Prepare Your Google Ads Account for a Summer of Changes
Google is constantly churning out features and capabilities within their product suite that suit their overarching business objectives. Over recent years, the prioritization of machine-learning within their advertising campaign offerings has yielded numerous new campaign formats and ad types. This internal focus, as well as the gradual fallout of cookie-based tracking, has manifested itself in three key updates that advertisers should have sightline into.
The great responsive search ad migration
It’s been over a year since Google announced responsive search ads as the default text ad type. Starting in July, advertisers will be unable to create or edit expanded text ads, forcing advertisers’ hands into a greater adoption of responsive search ads. This announcement beckons a long-awaited swan song for expanded text ads and their place in search strategies.
Google’s commitment to responsive search ads, which utilize repositories of headlines & descriptions that display algorithmically generated text ad messaging combinations in every auction, fits underneath Google’s broader strategy to make Google Ads more automated and less manual. The output is the same as any text ad in the search engine results page, but the advertising input and algorithm signals that create the final product are different.
Advertisers might feel apprehensive about responsive search ads, given the limitations of messaging control they offer compared to expanded text ads; performance breakdowns of RSAs versus ETAs have left mixed reviews across accounts. However, Google has doubled down on their stance that RSAs will always display the appropriate message. Advertisers should begin ensuring their account has evergreen RSA coverage, or plans to test RSAs, by the time ETAs are sunsetted.
Smart Shopping, local campaigns transition to Performance Max
Performance Max campaigns, Google’s latest goal-based campaign type, will be at the forefront of digital strategies this summer, especially for advertisers currently utilizing Smart Shopping or local campaigns. This campaign type leverages all of Google Ads’ inventory from a single campaign rather than having campaign types siloed by inventory (YouTube, Discovery, local, etc.). Once the campaign goals are established, Google aims to maximize the performance against your campaign goals across all available inventory.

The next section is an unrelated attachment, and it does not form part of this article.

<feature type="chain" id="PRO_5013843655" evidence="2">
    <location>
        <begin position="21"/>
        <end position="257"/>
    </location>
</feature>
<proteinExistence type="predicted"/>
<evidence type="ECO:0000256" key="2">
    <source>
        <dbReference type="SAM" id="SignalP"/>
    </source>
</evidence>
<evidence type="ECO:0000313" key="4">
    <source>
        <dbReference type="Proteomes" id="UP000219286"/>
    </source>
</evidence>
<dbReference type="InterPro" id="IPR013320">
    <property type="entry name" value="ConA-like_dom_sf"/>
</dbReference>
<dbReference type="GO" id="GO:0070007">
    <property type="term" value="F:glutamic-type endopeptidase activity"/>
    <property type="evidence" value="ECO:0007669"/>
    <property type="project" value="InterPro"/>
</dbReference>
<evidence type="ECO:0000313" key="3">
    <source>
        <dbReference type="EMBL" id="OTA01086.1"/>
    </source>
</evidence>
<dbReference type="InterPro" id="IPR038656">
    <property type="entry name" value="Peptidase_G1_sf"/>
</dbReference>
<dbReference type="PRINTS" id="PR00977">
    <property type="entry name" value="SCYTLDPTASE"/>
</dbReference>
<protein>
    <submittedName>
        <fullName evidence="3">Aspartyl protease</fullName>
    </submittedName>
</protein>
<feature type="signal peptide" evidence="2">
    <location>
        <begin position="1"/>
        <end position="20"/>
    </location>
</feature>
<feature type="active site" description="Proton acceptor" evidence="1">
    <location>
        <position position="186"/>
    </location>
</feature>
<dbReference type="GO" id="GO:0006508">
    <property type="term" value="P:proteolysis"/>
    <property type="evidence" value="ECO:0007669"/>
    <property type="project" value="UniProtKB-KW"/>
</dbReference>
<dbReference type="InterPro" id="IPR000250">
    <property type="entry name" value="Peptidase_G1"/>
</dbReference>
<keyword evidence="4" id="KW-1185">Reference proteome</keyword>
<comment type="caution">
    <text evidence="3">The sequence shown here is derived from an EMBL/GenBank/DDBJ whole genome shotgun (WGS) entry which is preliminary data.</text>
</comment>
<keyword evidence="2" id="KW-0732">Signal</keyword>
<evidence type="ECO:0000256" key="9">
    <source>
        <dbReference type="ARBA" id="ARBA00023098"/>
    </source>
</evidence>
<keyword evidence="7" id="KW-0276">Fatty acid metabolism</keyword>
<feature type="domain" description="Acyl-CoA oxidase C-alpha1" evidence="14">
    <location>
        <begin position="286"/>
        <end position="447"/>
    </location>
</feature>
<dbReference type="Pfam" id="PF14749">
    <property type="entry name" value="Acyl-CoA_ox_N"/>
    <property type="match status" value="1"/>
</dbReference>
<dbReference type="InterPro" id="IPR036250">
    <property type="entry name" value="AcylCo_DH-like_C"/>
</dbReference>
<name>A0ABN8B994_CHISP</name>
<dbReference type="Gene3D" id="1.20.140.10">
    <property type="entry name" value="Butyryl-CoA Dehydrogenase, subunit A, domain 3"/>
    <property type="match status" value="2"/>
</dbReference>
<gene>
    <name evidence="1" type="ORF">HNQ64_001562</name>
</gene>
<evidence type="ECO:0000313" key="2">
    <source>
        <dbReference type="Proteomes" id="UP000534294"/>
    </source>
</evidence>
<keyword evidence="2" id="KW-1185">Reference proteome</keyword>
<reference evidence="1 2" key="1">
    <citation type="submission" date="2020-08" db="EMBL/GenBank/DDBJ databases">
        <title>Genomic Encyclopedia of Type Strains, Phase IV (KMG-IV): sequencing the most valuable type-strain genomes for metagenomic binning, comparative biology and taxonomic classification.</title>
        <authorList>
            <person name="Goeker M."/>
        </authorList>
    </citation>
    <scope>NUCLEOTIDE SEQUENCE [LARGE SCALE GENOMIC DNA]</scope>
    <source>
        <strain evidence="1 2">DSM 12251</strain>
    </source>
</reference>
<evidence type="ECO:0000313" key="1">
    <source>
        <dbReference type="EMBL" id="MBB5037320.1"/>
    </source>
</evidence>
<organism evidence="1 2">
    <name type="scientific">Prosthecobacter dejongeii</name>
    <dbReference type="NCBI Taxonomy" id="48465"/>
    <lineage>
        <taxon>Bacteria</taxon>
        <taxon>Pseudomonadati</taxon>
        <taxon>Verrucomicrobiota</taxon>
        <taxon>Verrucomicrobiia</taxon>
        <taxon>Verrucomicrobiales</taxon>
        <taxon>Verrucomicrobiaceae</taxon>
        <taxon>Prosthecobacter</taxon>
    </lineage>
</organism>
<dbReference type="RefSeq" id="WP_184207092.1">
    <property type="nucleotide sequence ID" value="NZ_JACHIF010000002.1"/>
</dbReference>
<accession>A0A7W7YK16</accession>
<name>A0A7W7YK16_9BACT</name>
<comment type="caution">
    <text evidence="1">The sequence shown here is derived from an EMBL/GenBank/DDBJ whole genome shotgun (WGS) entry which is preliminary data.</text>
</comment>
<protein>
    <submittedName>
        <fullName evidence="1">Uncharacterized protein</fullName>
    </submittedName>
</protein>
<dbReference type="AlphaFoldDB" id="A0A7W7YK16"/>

Come July, all current smart shopping and local campaigns will be automatically “upgraded” to Performance Max campaigns. Google will begin rolling out a one-click upgrade tool for the campaigns that require updates in the coming months. Advertisers should reassess their current approach with Smart Shopping and local campaigns, given the significantly limited reporting capabilities offered by Performance Max campaigns compared to the reporting features of the preceding campaign types.
GA4 developments could impact your Google Ads accounts
As Google Analytics accounts begin the transition from their current form into GA4, Google’s newest event-based web-tracking experience, it is important that advertisers stay privy to the connections your Google Ads account might have with any Google Analytics properties, and how the data are currently leveraged within your advertising targeting or measurement.
If your current Google Ads account leverages Google Analytics audiences or important goals into the platform for conversion tracking, consult with your webmasters on the adoption timeline for GA4. While these updates are not as urgent (Universal Analytics won’t be sunsetted until summer 2023), broken connections or missing integrations could naturally translate to depleted audience sizes or improper conversion tracking.
What marketers need to know
Heading into these various deadlines for ad, campaign, and analytics upgrades, lack of awareness about these changes could translate to your campaign performance being on the back foot. By preparing for these updates, advertisers can adopt and compose the necessary strategies that’ll align with Google’s priorities.